Specific, concrete strategies for creating and maintaining a positive learning environment, beginning before the first day of class and continuing through the entire semester.

    We will discuss things like:

    • What to do before the first day of class
    • How to begin the first class
    • Things to do every day…

    Register at – https://fins.uconn.edu/secure_inst/workshops/workshop_view.php?ser=1161

     

     

    Using Test Blueprints to Guide Instructional Activities
    Monday, March 9                   12:30-1:45
    ROWE 319
    Presenter: Martina Rosenberg, CETL

    Tired of being asked “what will be on the test?”, unsure which questions to include from a question bank for the next exam?  Creating a test blueprint helps you to articulate the knowledge and skills you want to assess in your class and will enable you to build purpose-driven, successful assessments. A blueprint may also help you identify areas where your question pool may be lacking and can serve to document how you teach.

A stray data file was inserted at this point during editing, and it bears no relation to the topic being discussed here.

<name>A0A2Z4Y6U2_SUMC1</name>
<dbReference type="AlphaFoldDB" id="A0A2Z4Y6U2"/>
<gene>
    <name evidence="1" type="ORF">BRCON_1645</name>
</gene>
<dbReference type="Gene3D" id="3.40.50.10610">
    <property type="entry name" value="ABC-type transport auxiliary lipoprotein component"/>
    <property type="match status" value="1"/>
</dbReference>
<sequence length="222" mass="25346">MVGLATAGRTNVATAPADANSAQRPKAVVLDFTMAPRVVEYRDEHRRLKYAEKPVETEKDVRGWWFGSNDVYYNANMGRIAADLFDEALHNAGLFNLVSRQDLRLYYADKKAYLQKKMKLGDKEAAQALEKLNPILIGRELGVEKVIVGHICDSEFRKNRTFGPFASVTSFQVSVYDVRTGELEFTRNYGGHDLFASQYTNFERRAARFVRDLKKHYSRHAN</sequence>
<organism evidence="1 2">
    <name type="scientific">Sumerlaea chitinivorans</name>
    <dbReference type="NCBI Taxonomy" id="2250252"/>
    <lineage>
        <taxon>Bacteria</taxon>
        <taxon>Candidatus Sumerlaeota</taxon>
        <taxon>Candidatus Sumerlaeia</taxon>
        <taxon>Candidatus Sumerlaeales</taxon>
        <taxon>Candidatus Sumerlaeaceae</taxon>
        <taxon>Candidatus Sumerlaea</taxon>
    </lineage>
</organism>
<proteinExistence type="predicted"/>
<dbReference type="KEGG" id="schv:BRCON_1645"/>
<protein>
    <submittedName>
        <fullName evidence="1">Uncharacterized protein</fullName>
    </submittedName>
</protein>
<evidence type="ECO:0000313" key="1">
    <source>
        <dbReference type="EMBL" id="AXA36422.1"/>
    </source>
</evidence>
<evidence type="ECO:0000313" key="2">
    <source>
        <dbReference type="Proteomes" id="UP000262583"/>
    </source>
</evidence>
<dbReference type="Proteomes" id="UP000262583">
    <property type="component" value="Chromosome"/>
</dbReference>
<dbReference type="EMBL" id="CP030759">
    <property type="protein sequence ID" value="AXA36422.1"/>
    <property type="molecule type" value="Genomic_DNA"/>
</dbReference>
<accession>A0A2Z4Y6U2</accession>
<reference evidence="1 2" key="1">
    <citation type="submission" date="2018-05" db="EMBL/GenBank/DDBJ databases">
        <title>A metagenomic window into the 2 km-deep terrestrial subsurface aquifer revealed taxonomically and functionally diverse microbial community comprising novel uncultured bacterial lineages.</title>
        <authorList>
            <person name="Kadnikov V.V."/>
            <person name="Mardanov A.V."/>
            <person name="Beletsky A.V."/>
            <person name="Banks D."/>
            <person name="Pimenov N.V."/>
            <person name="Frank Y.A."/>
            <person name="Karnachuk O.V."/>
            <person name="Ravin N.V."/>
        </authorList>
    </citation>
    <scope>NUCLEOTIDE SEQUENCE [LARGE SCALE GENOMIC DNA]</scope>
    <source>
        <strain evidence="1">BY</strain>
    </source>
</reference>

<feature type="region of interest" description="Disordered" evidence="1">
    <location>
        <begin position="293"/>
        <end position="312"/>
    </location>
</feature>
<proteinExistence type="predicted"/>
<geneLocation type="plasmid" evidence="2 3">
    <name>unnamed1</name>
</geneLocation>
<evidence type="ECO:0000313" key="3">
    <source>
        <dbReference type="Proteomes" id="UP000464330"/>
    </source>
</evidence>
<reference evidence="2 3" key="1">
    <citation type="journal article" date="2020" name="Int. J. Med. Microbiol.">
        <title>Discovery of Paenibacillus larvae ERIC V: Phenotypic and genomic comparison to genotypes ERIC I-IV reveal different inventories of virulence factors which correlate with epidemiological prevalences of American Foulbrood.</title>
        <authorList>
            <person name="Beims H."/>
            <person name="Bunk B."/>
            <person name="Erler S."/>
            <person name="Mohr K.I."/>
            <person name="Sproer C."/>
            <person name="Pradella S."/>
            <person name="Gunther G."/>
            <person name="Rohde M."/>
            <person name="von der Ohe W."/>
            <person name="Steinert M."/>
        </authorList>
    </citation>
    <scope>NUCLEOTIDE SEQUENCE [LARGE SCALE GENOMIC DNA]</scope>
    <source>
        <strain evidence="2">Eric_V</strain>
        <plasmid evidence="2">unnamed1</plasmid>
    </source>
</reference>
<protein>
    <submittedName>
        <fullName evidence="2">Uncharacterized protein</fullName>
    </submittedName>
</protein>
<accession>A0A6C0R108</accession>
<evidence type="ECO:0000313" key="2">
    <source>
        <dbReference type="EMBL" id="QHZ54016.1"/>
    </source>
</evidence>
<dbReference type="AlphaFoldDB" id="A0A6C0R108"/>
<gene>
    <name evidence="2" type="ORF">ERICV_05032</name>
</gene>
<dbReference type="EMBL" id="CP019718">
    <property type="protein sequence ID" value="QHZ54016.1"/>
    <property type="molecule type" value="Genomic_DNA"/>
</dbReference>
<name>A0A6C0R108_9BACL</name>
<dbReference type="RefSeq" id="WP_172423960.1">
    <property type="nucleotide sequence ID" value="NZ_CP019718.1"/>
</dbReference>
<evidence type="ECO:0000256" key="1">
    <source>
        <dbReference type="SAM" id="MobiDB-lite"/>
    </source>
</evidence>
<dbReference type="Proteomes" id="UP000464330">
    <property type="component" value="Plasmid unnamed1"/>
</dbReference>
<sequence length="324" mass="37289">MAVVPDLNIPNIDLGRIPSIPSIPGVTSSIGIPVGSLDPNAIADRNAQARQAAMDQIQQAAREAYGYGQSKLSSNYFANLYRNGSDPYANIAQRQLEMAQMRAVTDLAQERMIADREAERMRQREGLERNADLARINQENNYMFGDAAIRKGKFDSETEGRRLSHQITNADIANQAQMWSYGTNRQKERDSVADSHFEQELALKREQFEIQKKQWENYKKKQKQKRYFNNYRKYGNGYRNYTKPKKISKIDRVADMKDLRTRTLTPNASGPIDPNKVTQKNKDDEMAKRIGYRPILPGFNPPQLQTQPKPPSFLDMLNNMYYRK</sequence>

Register at –  https://fins.uconn.edu/secure_inst/workshops/workshop_view.php?ser=1197

     

     

    Effective Use of Small Group Instruction
    Tuesday, March 10                 1:15-2:30
    ROWE 319
    Presenter: Wayne Trembly, CETL

    Participants will walk away with specific strategies for using small group instruction in classes of any size

    We will discuss topics such as:

    • Why small groups
    • What types of learning goals are suited to small group work?
    • Techniques for set up, implementation…
    • Five specific considerations… 

    Register at – https://fins.uconn.edu/secure_inst/workshops/workshop_view.php?ser=1162

     

     

    Feedback and Assessment
    Wednesday, March 18                        11:00-12:15
    ROWE 319
    Presenter: Wayne Trembly, CETL